September 1, 2020

Facial Skin Tightening With Microfocused Ultrasound and Dermal Fillers: Considerations for Patient Selection and Outcomes

Earn 1.0 CME Credit: Human facial aging is a gradual and ongoing process involving various factors including photodamage, skin laxity, volume loss of subcutaneous tissue, and bony resorption.1 CME CreditHuman…
Dermatologist looking at skin

Is the Coronavirus (COVID-19) Pandemic an Indication to Temporarily Modify Dermatological Management Plans?

By Featured Articles, Global Health No Comments

Featured Article

Dermatologist looking at skin

"Is the Coronavirus (COVID-19) Pandemic an Indication to Temporarily Modify Dermatological Management Plans?"

While the world lives under the shadow of the novel coronavirus (COVID-19) pandemic, dermatologists wonder if the current situation calls for a temporary change in the management of skin conditions.

Immunosuppressive drugs are used ubiquitously in the modern treatment of inflammatory and autoimmune skin diseases like psoriasis, bullous diseases, connective tissue diseases, and many others. Treatment of these conditions is based on the suppression of the patient’s immune system using steroids, steroid-sparing drugs, and biological agents.1
“The use of immunosuppressive to treat these conditions can amplify this effect, and it might leave the patient vulnerable to more serious complications should an infection with the novel coronavirus be established. Hence, it may be wise to restrict temporarily the use of immunosuppressive agents including systemic steroids, steroid-sparing agents, and biologics in dermatology daily practice until more evidence is avilable about their safety in the current pandemic.6 As a relates point, the International Psoriasis Council declared an urgent statement on March 11, 2020 that the physician should be alert to the potentially harmful effects of COVID-19 infection on patients with psoriasis and to immediately discontinue or postpone immunosuppressant medications for psoriasis patients diagnosed with COVID-19 disease.”

As the declaration of the novel coronavirus as a pandemic by the WHO is a trending topic nowadays, dermatologists around the world view with concern the impact of this pandemic on their daily practice.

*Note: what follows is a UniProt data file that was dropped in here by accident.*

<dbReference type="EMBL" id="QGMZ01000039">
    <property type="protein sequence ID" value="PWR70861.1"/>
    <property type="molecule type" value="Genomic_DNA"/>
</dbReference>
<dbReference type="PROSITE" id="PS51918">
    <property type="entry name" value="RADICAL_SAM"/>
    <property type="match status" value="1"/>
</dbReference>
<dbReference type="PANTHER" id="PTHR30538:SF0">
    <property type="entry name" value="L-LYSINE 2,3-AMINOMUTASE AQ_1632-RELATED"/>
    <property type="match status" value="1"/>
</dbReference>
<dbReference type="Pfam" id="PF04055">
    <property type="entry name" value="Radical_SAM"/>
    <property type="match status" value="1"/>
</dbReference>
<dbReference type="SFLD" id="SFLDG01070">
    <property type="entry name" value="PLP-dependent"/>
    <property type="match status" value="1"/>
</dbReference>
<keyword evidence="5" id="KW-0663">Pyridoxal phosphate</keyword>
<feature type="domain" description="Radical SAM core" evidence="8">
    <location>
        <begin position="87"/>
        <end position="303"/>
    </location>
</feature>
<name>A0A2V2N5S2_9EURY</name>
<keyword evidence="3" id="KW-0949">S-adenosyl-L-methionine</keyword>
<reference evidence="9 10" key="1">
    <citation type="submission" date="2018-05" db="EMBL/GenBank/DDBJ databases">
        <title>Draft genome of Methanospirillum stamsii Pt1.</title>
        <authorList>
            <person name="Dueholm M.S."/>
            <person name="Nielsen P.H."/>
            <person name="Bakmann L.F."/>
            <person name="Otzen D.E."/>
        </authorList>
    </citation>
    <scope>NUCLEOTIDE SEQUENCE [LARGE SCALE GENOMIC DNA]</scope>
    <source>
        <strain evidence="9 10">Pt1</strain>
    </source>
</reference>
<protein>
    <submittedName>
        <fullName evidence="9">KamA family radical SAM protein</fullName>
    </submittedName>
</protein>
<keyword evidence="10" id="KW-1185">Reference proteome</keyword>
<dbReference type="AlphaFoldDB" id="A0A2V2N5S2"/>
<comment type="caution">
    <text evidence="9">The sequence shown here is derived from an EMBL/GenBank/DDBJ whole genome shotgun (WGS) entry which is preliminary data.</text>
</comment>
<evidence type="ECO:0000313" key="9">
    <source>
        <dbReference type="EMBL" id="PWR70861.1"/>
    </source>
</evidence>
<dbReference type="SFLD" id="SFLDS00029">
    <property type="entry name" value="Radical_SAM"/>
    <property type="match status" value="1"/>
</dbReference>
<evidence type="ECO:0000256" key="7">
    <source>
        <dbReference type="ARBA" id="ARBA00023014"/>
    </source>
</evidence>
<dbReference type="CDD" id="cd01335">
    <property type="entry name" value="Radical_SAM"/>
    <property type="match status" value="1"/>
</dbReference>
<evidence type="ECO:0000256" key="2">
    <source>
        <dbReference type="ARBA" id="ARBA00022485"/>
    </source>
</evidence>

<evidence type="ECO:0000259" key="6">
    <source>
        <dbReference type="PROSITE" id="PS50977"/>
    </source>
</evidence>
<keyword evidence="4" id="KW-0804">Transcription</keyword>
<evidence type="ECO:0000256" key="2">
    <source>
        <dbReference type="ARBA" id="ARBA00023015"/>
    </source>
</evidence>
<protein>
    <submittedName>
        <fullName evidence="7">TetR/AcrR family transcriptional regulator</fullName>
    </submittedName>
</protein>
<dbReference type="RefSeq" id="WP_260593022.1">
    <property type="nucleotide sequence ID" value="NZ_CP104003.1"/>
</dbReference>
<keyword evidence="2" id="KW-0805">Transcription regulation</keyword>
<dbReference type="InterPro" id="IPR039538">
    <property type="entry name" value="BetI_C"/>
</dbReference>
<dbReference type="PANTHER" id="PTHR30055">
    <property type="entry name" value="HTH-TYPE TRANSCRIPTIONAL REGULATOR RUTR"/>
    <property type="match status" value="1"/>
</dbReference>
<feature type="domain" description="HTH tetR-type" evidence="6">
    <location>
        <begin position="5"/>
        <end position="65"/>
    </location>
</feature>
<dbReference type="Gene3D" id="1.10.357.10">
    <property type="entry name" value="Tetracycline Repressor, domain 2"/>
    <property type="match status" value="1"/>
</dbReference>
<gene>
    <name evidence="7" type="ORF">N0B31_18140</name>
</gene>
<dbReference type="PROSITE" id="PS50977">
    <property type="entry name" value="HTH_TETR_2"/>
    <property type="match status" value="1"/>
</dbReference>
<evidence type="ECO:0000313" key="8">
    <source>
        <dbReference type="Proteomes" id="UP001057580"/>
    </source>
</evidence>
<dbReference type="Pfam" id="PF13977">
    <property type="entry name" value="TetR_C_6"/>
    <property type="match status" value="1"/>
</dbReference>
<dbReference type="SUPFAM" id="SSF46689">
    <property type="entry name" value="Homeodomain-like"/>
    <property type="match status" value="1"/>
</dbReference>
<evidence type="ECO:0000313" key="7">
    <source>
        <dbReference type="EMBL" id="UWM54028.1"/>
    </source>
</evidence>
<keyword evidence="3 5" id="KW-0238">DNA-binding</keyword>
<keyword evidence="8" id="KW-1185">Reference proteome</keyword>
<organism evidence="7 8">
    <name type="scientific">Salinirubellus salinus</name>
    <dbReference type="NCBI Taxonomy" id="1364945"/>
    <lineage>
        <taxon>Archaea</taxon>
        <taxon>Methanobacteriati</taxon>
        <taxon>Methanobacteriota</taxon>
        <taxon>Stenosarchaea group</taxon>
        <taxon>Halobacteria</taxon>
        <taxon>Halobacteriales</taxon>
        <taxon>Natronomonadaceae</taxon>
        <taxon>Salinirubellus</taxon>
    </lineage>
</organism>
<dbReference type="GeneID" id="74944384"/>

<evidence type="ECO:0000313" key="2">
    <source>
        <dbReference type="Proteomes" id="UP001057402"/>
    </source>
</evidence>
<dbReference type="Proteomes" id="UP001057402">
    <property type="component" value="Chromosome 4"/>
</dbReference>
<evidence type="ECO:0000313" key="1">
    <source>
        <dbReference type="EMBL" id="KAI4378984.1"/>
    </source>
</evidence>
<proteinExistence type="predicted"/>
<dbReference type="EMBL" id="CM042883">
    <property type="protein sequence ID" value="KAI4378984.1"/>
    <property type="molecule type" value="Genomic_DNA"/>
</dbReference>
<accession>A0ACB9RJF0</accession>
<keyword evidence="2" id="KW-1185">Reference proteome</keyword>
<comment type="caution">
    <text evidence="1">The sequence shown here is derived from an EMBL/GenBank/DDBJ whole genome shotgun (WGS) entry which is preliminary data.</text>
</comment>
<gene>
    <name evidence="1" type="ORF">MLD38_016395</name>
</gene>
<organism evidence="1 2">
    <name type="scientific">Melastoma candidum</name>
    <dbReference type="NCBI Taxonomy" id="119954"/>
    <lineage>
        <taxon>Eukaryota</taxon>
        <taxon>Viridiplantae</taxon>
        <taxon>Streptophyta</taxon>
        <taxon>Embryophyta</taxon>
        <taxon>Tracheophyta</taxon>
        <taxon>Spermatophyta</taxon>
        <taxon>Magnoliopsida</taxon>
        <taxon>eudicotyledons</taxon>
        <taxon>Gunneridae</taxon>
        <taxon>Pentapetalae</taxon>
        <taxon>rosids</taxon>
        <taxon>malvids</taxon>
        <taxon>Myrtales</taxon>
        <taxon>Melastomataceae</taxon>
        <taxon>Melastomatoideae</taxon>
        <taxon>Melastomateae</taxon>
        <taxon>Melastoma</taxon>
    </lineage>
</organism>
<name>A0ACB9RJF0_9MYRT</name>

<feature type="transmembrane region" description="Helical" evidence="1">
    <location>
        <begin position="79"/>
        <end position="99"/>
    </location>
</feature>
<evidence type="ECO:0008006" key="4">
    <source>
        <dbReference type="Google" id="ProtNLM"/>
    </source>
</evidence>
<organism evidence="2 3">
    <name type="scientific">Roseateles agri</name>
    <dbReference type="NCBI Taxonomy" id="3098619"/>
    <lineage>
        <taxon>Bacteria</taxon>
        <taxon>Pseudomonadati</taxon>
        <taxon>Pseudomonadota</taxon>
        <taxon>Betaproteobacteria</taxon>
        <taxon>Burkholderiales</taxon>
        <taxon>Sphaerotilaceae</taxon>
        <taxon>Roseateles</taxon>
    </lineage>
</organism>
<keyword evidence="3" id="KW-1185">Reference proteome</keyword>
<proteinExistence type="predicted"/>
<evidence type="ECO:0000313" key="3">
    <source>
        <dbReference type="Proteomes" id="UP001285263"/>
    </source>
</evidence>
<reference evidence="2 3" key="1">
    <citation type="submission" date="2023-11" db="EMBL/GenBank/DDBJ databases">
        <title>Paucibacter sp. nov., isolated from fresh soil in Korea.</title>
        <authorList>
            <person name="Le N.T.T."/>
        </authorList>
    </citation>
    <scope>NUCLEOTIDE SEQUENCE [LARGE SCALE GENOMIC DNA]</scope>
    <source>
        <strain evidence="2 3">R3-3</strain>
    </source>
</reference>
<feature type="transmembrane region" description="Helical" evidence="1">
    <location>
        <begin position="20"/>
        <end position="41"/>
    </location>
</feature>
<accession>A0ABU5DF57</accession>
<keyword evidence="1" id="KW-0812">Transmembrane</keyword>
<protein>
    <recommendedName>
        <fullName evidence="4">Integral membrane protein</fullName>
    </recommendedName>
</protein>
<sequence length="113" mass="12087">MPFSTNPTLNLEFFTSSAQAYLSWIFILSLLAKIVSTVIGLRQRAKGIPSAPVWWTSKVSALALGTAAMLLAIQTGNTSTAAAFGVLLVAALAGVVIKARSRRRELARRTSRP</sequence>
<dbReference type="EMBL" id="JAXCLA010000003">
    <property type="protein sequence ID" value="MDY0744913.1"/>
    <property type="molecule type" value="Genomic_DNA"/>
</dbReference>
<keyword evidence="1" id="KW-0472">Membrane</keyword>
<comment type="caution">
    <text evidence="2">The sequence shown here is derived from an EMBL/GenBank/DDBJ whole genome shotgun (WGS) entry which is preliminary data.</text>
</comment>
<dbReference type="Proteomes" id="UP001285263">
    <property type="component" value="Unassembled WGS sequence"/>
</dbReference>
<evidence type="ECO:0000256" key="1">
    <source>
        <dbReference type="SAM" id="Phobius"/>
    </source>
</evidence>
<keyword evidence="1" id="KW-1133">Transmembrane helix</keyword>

Read Full Article Now

You May Also Like

AestheticsFeatured Articles
September 14, 2020

Oral Collagen Supplementation: A Systematic Review of Dermatological Applications

800 patients who took up to 10 grams of collagen per day, experienced improvement in skin elasticity, moisture retention, and increased density of collagen fibers in the skin. Improvements in…
AestheticsFeatured ArticlesPhotoprotectionSkin of Color
September 9, 2020

Impact of Iron-Oxide Containing Formulations Against Visible Light-Induced Skin Pigmentation in Skin of Color Individuals

In this study, the efficacy of two formulations containing iron oxide was evaluated in preventing visible light-induced pigmentation compared with a non-tinted mineral SPF 50+ sunscreen. Hawasatu Dumbuya PhD, Pearl…
AestheticsCME ActivitiesFeatured Articles
September 1, 2020

Facial Skin Tightening With Microfocused Ultrasound and Dermal Fillers: Considerations for Patient Selection and Outcomes

Earn 1.0 CME Credit: Human facial aging is a gradual and ongoing process involving various factors including photodamage, skin laxity, volume loss of subcutaneous tissue, and bony resorption.1 CME CreditHuman…

Universal Protocol in Mohs Micrographic Surgery: Incorporating a “Time Out” Procedure in Histopathologic Interpretation

By Featured Articles No Comments